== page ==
I just finished a trivial but entertaining programming project: rendering a Mandelbrot set using Java.
Mandelbrot sets are named after Benoit Mandelbrot, the recently deceased mathematician that "discovered" them. He took a simple recursive relationship and mapped it onto the complex plane by counting how many iterations were required to observe the magnitude diverge when repeatedly squaring the value at each point:
I've known about Mandelbrot sets for more than twenty years. Chaos theory was all the rage in the late 80s; James Glieck wrote a terrific, accessible book entitled "Chaos: Making A New Science" that summarizes the history beautifully.
Knowing about Mandelbrot sets and having successfully coded them for oneself are two very different things. I saw a question about an implementation on Stack Overflow. Having not gone through it for myself I had nothing to contribute, so I decided to tackle it.
It took me a little while. It all starts with a good Complex class. I implemented the basic arithmetic operators using a fluent style, because it seemed cleaner to me. I wrote a nice JUnit test and asked IntelliJ to tell me about code coverage.
I haven't done any Swing programming in a very long time. I had the set in black and white displaying quickly, but then I had to get a nice color map. It was a happy moment when I saw the picture that accompanies this posting.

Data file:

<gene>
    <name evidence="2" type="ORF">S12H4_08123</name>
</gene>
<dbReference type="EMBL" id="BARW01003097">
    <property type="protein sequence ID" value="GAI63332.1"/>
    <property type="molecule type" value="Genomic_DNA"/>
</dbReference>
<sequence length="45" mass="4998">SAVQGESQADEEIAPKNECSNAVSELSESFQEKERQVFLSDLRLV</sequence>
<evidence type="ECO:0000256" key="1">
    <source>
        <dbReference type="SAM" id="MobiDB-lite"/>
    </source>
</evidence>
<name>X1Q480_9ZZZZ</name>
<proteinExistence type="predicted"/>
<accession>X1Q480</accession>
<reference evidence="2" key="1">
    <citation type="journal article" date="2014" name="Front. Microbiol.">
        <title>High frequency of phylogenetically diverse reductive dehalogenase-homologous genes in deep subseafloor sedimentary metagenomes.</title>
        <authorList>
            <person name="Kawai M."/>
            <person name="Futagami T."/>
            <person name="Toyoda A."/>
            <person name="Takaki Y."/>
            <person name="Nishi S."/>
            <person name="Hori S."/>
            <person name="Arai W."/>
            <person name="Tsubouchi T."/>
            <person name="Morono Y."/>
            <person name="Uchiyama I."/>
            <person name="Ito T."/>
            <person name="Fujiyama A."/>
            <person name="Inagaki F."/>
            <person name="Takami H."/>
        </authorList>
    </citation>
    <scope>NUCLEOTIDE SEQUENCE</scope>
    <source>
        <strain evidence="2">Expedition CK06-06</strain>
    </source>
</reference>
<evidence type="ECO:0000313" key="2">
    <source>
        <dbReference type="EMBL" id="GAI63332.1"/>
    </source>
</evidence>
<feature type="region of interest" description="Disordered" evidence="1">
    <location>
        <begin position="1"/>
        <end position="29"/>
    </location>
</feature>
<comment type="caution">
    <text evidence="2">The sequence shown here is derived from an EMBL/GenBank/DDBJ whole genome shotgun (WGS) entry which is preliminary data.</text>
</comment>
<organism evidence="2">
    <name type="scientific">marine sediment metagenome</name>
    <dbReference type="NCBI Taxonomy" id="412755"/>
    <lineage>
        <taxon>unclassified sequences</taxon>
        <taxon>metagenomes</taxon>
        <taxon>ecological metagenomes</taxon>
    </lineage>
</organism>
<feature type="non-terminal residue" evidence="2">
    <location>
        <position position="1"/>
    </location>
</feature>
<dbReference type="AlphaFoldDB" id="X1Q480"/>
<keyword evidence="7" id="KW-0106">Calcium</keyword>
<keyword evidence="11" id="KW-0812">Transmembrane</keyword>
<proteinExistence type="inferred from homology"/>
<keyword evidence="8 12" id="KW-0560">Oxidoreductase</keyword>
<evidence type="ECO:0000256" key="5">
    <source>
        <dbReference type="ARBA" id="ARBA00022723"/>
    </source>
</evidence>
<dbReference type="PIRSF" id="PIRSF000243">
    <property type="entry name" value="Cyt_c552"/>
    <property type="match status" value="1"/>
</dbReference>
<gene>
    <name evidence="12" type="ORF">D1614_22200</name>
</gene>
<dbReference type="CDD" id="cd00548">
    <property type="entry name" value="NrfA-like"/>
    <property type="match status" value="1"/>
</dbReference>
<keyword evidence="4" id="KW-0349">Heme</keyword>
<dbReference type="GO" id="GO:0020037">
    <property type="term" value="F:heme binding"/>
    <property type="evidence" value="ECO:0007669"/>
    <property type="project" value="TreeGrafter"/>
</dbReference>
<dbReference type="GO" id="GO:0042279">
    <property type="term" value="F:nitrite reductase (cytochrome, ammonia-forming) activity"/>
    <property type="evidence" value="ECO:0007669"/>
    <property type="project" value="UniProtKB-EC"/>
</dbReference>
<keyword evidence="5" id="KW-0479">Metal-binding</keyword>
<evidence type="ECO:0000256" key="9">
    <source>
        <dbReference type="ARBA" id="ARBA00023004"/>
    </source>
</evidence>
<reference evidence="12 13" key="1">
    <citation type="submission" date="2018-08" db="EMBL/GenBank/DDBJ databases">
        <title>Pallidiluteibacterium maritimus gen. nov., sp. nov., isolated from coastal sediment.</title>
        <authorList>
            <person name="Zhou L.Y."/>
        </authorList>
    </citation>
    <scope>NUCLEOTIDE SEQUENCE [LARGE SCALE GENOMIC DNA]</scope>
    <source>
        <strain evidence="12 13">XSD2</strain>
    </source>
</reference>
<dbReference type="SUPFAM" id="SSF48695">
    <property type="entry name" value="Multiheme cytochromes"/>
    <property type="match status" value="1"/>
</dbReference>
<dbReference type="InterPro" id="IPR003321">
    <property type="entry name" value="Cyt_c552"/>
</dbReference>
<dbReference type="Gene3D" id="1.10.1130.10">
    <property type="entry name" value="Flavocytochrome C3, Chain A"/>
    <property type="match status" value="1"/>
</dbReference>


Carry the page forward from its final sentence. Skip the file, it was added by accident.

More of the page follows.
That wasn't enough; I had to be able to use the mouse to select a sub-region and zoom in. Once that was working I wanted to be able to save the lovely images to a file. Adding a "save" button would be nice, but my first try just writes the image to an output file when the window closes:
I checked all my code into my local Subversion. I have 100% code coverage for my two model classes (Complex and Mandelbrot, which implements an IterativeFunction iterface) and two view classes (MandelbrotPanel and PixelMapper).
It's not much more than a nice undergraduate problem, but it made me happy to get through it and get such a satisfying result.
I've created an open source project on SourceForge.net and uploaded the code to their Subversion repository. Anyone with a Subversion client can download the code and give it a look:
svn co https://mandelbrotset.svn.sourceforge.net/svnroot/mandelbrotset mandelbrotset